"Stating that American law outweighs an international treaty, the Supreme Court said Wednesday that foreign criminals held in state prisons did not have a right to reopen their cases if their rights under the Vienna Convention had been violated."The 6-3 ruling spares state prison officials a major headache. If the high court had ruled the other way, thousands of state inmates who were not U.S. citizens could have sought to have their convictions reversed."

Pentagon resists ban on "degrading treatment"

"The Pentagon is pushing to omit from new detainee policies a central principle of the Geneva Conventions that explicitly bans 'humiliating and degrading treatment'. Critics say such a step that would mark a further shift away from strict adherence to international human rights standards."

Truth, justice and the 'Merican way.

Rosa Brooks: Did Bush commit war crimes?

"But the real blockbuster in the Hamdan decision is the court's holding that Common Article 3 of the Geneva Convention applies to the conflict with Al Qaeda — a holding that makes high-ranking Bush administration officials potentially subject to prosecution under the federal War Crimes Act."

Congressional Democrats join with Republican to maintain military commissions at Guantanamo

"In the aftermath of Thursday’s Supreme Court ruling barring the use of military commissions set up by the Bush administration to try detainees at the Guantánamo detention facility, the White House and Republicans in Congress have initiated a drive to provide congressional sanction for the commissions. Leading Democrats have already signaled that they will cooperate with the Republicans to pass such legislation."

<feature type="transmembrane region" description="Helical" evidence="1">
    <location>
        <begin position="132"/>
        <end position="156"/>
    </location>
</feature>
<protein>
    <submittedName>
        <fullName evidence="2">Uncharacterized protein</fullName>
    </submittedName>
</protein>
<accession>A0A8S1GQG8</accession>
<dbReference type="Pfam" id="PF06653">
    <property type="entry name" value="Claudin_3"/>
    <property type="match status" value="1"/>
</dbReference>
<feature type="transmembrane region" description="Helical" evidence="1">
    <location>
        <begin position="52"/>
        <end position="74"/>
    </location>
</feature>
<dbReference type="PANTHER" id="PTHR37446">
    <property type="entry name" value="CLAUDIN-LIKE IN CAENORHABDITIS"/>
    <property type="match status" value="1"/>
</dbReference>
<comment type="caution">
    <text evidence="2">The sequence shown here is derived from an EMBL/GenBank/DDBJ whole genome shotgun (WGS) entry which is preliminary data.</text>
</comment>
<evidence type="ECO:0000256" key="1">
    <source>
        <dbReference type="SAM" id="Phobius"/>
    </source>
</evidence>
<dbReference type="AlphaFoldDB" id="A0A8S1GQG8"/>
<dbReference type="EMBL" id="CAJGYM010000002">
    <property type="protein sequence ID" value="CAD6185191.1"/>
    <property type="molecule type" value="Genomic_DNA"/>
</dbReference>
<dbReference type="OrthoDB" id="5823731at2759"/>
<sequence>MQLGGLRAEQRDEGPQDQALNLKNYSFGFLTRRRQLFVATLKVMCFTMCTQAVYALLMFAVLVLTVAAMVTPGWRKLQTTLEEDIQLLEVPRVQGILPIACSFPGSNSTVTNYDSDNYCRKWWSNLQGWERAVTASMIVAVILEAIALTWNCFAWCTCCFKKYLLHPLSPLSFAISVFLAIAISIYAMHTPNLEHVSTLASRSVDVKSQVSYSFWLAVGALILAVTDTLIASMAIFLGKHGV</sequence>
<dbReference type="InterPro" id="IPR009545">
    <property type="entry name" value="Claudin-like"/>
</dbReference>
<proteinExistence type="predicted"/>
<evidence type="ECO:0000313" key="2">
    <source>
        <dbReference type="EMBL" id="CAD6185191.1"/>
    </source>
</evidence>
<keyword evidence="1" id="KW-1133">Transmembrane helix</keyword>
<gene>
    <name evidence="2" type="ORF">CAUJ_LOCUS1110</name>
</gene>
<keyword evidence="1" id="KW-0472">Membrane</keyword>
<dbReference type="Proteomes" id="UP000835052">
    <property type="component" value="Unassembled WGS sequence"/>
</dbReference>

Ah, the Dems, seizing the moral low ground.

Spreading cancer

"Depleted uranium - DU - is the Defense Establishment euphemism for U-238, a byproduct of the uranium enrichment process and the ultimate dirty weapon material. It's almost twice as dense as lead, catches fire when launched and explodes on impact into microscopically fine particles, or "nano-particles," which are easily inhaled or absorbed through the skin; it's also radioactive, with a half-life of 4.468 billion years." US waters down Iraqi peace plan

The Iraqi reconciliation plan unveiled by Prime Minister Al-Maliki on Sunday had the potential to mark a turning point in the war. But thanks to U.S. interference, instead of a road map for peace, the plan that emerged looks more like a bump in Iraq's torturous path to continued violence and suffering.

More than 1000 Iraqis dead in June

"AT least 1009 Iraqis, including civilians, soldiers and policemen, were killed in rebel attacks in June, government officials said today.

"In May the total number of people killed was 1055, according to statistics from the ministries of interior, defence and health.

"The 1771, people wounded in June was more than 24 per cent higher than the 1423 recorded in May."

Most victims would still be alive and well had not BushCo illegally invaded Iraq.

"Last stand: The military's problem with the president's Iran policy"

"Inside the Pentagon, senior commanders have increasingly challenged the President’s plans, according to active-duty and retired officers and officials. The generals and admirals have told the Administration that the bombing campaign will probably not succeed in destroying Iran’s nuclear program. They have also warned that an attack could lead to serious economic, political, and military consequences for the United States."